For this reason, the Korea Business Council for the Arts does not really serve as a very effective pipeline when theaters or performing arts companies try to get financial support from corporations. However, it does play a major role as a channel for discussion about corporate philanthropy in South Korea and in helping to spread understanding of the concept of corporate support for the arts and culture.

Arts foundations of the individual corporate groups
Among the many public service foundations in South Korea, the four foundations that are particularly active in support of the performing arts are The Kumho Cultural Foundation of the Kumho Asiana Group, the Daesan Foundation of the Kyobo Life lnsurance Co., Ltd, the LG Yonam Foundation of the LG Group and the Samsung Foundation of Culture of the Samsung Group.
The Kumho Cultural Foundation concentrates its support in the fields of classical music and art. This Foundation's music department operates the Kumho Art Hall as a concert hall specializing in chamber music and has its own string quartet. It is a foundation known especially for its support of young musicians. Its art department runs the Kumho Museum of Art specializing in exhibitions and collection of Korean contemporary art.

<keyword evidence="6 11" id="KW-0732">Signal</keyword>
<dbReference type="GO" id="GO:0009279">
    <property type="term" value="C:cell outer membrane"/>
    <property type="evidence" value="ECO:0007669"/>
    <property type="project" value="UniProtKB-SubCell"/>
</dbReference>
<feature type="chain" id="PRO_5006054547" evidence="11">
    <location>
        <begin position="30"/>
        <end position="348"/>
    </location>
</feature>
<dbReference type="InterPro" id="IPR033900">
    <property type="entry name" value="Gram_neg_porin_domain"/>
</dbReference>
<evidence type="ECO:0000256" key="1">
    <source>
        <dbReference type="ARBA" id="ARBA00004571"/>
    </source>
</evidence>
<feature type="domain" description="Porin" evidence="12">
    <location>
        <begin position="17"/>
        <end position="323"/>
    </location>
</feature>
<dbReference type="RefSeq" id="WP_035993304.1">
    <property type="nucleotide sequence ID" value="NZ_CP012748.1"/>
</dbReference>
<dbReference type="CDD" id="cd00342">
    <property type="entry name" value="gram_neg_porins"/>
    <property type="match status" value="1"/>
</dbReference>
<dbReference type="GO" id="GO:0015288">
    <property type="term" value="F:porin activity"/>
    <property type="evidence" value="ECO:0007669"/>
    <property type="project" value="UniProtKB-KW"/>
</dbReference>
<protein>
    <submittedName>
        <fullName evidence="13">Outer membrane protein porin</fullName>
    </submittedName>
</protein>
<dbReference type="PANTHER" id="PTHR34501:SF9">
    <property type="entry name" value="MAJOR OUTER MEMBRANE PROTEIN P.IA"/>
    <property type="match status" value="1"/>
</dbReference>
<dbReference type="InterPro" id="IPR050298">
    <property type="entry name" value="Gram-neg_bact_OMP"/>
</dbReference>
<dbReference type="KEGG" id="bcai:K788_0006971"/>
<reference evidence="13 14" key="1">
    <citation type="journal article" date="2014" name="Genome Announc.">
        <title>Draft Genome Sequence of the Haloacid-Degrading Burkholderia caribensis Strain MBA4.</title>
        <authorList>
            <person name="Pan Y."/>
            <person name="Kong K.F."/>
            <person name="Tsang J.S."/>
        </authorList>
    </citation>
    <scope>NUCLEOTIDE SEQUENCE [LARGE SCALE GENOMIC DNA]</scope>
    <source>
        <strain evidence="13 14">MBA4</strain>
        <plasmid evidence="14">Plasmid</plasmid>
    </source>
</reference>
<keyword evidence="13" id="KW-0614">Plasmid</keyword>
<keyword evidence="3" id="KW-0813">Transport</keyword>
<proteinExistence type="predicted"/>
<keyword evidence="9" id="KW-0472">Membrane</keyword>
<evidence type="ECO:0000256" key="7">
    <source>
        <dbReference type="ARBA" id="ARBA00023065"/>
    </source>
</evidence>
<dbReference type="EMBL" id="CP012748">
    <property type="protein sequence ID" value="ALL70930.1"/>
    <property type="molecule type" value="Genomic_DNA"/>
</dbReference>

Preparations were begun for organizing and funding the Daesan Foundation in 1992 and it officially began operations in 1997. Most of its patronage is in the field of literature and the Foundation takes as its key words "rural communities," "youth" and "literature." For this reason, its programs in the performing arts include a youth theater festival and regional theater festivals, and it has also supported the translation and overseas productions of Korean plays.